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Open Access Methodology article

Mobile element scanning (ME-Scan) by targeted high-throughput sequencing

David J Witherspoon1*, Jinchuan Xing1, Yuhua Zhang1, W Scott Watkins1, Mark A Batzer2 and Lynn B Jorde1

Author Affiliations

1 Dept. of Human Genetics, University of Utah Health Sciences Center, Salt Lake City, Utah, 84112, USA

2 Dept. of Biological Sciences, Louisiana State University, Baton Rouge, Louisiana, 70803, USA

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BMC Genomics 2010, 11:410  doi:10.1186/1471-2164-11-410

Published: 30 June 2010

Abstract

Background

Mobile elements (MEs) are diverse, common and dynamic inhabitants of nearly all genomes. ME transposition generates a steady stream of polymorphic genetic markers, deleterious and adaptive mutations, and substrates for further genomic rearrangements. Research on the impacts, population dynamics, and evolution of MEs is constrained by the difficulty of ascertaining rare polymorphic ME insertions that occur against a large background of pre-existing fixed elements and then genotyping them in many individuals.

Results

Here we present a novel method for identifying nearly all insertions of a ME subfamily in the whole genomes of multiple individuals and simultaneously genotyping (for presence or absence) those insertions that are variable in the population. We use ME-specific primers to construct DNA libraries that contain the junctions of all ME insertions of the subfamily, with their flanking genomic sequences, from many individuals. Individual-specific "index" sequences are designed into the oligonucleotide adapters used to construct the individual libraries. These libraries are then pooled and sequenced using a ME-specific sequencing primer. Mobile element insertion loci of the target subfamily are uniquely identified by their junction sequence, and all insertion junctions are linked to their individual libraries by the corresponding index sequence. To test this method's feasibility, we apply it to the human AluYb8 and AluYb9 subfamilies. In four individuals, we identified a total of 2,758 AluYb8 and AluYb9 insertions, including nearly all those that are present in the reference genome, as well as 487 that are not. Index counts show the sequenced products from each sample reflect the intended proportions to within 1%. At a sequencing depth of 355,000 paired reads per sample, the sensitivity and specificity of ME-Scan are both approximately 95%.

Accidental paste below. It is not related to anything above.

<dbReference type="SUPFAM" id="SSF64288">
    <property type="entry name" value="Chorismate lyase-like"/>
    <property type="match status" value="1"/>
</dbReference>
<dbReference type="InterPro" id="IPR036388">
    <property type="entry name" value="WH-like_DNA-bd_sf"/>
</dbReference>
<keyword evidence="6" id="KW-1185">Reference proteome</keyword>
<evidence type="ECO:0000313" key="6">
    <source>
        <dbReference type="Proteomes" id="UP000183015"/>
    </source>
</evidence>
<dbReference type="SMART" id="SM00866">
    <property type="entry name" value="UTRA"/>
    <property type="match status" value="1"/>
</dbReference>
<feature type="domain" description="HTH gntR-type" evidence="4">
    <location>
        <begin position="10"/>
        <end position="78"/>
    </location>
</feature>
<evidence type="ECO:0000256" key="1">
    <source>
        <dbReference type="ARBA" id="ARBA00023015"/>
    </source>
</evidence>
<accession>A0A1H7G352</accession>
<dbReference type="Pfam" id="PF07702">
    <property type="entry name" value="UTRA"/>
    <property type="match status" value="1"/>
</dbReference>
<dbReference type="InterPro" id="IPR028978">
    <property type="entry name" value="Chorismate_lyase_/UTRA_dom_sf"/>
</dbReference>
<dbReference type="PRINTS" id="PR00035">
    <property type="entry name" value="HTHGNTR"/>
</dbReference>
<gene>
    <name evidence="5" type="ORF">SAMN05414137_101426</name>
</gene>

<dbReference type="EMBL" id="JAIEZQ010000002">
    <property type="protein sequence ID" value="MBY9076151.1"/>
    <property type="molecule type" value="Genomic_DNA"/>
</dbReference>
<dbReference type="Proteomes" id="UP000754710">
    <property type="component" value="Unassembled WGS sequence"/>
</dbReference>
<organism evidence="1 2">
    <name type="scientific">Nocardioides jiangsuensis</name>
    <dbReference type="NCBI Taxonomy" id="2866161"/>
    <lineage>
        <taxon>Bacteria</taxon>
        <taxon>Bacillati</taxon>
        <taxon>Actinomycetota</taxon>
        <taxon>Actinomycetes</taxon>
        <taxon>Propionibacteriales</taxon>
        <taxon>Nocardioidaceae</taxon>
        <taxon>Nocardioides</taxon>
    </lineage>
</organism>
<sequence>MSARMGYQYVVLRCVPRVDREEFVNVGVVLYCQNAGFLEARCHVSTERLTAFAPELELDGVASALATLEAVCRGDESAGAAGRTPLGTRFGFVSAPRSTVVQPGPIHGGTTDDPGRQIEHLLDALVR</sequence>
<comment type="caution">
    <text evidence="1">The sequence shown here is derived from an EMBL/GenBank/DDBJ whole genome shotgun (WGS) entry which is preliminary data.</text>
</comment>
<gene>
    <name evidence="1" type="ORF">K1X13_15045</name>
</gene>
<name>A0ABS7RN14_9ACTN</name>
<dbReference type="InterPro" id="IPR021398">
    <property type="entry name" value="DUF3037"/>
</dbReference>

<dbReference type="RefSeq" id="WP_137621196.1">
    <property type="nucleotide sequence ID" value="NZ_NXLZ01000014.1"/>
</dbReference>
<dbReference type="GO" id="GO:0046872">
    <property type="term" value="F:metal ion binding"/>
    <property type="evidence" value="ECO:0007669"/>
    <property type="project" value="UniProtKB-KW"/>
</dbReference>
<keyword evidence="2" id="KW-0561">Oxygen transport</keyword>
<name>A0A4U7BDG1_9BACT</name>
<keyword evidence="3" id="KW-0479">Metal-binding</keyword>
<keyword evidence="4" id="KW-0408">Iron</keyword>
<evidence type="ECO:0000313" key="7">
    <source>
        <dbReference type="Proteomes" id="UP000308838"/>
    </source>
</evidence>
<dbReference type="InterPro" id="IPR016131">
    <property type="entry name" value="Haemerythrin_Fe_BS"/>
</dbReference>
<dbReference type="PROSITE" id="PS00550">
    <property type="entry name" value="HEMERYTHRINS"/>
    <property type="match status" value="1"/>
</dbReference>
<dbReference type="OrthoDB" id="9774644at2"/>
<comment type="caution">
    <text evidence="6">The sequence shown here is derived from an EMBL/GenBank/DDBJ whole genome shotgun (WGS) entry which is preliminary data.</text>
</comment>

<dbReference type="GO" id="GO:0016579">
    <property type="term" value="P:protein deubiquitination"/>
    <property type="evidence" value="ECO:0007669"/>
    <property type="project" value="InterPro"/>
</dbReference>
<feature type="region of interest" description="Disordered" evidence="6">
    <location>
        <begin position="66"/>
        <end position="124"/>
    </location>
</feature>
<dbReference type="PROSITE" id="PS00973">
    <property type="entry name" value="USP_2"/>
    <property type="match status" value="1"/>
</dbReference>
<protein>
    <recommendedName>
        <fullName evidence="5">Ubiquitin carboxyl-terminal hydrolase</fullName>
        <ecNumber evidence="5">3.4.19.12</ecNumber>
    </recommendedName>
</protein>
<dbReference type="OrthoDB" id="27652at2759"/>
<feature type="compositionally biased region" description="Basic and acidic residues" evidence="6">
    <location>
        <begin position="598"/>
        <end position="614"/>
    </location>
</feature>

Conclusions

Mobile Element Scanning (ME-Scan) is an efficient method for quickly genotyping mobile element insertions with very high sensitivity and specificity. In light of recent improvements to high-throughput sequencing technology, it should be possible to employ ME-Scan to genotype insertions of almost any mobile element family in many individuals from any species.